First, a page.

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Commuting Bicycle commuting is easier than you think, before you know it, you'll be hooked. Learn the tips, hints, equipment, safety requirements for safely riding your bike to work.

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Old 04-10-14, 09:11 AM   #51
e0richt
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When I would wear a backpack, I found that the straps would start to stress my chest / pecs causing me to be more tired than riding without it. But this was a general backpack... probably the higher end ones are more aero and I would hope that they would have a chest strap to alleviate strain...
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Old 04-10-14, 11:38 AM   #52
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Originally Posted by wphamilton View Post
I hadn't seen this until someone revived the thread, but if you're still reading the total mass was the same for all tests.
I think droy45 was just talking about the comfort factor of weight on the torso (adding to pressure at the butt/seat interface) vs weight on the bike. But perhaps you meant to respond to Aravilar, who was asking about mass and speed...
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Old 04-10-14, 12:00 PM   #53
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Good info real useful to bicycle commuters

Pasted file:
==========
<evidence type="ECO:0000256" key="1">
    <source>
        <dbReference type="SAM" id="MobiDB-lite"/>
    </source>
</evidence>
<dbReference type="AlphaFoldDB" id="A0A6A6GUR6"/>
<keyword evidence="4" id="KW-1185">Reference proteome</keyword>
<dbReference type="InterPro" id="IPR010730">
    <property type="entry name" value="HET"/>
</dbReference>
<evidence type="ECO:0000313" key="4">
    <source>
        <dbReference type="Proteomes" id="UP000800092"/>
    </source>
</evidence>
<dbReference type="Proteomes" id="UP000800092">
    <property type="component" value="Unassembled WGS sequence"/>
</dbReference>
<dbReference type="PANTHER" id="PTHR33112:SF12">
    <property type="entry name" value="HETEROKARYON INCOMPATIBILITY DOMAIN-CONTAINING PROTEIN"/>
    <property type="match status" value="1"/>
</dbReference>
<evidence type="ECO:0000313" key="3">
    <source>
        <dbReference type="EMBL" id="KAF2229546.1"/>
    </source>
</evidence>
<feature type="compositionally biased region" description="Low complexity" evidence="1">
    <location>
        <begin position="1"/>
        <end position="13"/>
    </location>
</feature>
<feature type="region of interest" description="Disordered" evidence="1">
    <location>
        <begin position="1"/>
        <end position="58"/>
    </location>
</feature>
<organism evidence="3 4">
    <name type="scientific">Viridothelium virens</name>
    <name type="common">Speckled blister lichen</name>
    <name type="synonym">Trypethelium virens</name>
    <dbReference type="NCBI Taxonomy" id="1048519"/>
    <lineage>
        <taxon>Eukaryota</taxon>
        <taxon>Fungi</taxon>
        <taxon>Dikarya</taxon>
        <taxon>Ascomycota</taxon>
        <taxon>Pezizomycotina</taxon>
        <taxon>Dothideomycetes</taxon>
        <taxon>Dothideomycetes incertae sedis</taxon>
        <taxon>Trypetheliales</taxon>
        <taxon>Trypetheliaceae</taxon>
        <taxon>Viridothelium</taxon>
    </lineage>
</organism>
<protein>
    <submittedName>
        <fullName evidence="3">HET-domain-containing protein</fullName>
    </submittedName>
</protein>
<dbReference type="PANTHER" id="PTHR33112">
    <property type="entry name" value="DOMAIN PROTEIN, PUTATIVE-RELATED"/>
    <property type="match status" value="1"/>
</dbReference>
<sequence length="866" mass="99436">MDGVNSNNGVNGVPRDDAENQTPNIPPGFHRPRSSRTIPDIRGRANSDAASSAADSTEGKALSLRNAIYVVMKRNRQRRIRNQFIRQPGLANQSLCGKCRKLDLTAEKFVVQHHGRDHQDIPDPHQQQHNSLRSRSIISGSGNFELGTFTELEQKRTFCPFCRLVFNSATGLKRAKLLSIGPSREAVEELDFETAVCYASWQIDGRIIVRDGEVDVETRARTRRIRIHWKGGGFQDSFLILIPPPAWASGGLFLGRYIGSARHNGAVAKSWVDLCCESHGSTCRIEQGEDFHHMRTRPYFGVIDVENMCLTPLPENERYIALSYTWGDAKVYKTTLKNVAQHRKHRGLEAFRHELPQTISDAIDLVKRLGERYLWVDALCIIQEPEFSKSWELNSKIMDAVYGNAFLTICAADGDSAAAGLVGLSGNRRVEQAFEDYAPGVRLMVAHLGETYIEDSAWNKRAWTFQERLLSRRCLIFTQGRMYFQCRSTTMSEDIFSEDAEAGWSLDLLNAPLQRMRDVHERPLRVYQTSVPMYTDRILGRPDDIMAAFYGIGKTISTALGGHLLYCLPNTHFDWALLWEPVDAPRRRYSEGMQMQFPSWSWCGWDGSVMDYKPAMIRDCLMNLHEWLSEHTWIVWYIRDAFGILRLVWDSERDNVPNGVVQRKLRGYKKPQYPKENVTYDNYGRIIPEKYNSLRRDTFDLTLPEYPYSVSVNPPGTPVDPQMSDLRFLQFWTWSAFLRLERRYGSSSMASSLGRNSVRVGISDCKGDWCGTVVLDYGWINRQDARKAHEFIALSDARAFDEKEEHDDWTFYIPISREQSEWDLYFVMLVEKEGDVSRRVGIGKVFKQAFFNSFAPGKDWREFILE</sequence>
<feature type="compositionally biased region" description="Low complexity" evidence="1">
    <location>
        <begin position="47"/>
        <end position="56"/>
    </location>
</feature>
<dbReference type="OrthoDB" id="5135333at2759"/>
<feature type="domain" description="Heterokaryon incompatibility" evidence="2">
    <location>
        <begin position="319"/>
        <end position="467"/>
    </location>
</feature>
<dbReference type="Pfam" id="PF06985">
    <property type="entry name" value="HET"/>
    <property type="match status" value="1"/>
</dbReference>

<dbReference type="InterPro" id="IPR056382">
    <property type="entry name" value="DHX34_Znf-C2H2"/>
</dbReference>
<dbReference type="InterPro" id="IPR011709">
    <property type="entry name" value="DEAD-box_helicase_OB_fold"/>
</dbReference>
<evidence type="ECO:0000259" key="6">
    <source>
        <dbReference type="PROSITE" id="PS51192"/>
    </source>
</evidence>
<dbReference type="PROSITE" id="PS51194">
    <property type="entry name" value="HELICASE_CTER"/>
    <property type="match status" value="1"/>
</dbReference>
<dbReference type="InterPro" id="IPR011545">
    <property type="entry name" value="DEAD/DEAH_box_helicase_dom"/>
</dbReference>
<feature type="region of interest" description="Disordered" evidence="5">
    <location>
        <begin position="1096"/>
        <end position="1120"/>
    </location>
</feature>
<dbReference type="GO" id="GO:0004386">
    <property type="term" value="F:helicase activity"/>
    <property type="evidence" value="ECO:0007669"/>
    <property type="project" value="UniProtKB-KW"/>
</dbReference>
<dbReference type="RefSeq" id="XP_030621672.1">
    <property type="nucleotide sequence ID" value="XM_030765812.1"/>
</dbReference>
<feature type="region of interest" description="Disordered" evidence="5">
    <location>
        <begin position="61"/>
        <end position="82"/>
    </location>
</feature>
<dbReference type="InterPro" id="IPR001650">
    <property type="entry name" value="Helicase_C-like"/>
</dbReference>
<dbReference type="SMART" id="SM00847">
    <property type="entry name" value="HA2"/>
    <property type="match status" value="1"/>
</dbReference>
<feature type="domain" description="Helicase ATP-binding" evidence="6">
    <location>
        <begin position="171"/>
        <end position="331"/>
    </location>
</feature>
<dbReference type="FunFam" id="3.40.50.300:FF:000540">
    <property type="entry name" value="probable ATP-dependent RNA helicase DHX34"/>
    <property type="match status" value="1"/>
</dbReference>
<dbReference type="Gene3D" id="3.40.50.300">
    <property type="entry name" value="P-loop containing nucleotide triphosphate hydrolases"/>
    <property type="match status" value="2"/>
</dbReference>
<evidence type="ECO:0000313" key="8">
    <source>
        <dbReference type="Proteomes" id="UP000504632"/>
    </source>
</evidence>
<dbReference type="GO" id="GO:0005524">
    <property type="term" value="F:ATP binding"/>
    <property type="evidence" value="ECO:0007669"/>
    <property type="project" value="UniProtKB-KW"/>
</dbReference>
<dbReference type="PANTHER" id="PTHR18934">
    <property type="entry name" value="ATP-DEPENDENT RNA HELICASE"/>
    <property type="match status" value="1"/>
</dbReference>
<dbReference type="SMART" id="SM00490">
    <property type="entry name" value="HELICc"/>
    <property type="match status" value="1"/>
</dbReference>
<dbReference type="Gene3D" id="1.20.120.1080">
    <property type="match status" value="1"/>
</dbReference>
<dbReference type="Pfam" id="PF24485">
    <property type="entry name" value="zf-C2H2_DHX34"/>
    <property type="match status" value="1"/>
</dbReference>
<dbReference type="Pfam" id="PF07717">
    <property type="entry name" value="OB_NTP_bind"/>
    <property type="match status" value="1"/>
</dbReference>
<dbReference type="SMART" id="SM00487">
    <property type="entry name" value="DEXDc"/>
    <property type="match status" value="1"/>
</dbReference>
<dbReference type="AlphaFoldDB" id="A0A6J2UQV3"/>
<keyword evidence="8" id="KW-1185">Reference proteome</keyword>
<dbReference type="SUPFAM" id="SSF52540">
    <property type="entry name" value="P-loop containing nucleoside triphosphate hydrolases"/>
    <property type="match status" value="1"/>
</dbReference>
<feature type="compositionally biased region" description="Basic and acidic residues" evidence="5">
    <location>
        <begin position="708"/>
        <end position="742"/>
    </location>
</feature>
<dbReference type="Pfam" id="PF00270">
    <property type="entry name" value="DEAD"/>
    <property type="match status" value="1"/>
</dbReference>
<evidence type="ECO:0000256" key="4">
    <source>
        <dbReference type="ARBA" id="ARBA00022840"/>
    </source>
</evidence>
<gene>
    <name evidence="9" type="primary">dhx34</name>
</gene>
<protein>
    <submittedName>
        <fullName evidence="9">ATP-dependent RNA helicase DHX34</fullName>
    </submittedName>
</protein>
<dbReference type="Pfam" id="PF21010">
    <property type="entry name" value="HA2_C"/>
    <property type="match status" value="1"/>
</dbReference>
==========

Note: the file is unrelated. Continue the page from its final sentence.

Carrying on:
Obviously filling the large backpack with greased bowling balls will allow a speed obsessed commuter to shave a few micro seconds off the commute, especially if the commute is on the face of the moon.
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Old 04-11-14, 09:08 PM   #54
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Originally Posted by Aravilar View Post
Earth's atmosphere is not a vacuum. Conceptually, the gravitational force scales linearly with mass (since gravitational acceleration is constant, for this anyway) but the air resistance (drag) does not.

Longer explanation is here: https://sites.google.com/a/mpstraini...nlighterriders
Congratulations, you completely missed the point of my post.
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Old 04-14-14, 03:16 PM   #55
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Congratulations, you completely missed the point of my post.
All I read was some useless exposition on a scenario completely unrelated to cycling. I just made sure other people wouldn't be confused by it.
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Old 04-14-14, 03:23 PM   #56
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I think droy45 was just talking about the comfort factor of weight on the torso (adding to pressure at the butt/seat interface) vs weight on the bike. But perhaps you meant to respond to Aravilar, who was asking about mass and speed...
Precisely so, I must have clicked on the wrong post to quote.

I'm just letting the side conversation run, although I will say that weight matters on the coast-down due to higher density objects having a higher terminal velocity. And more momentum per drag area when the slope levels off. Not sure where a vacuum enters into it.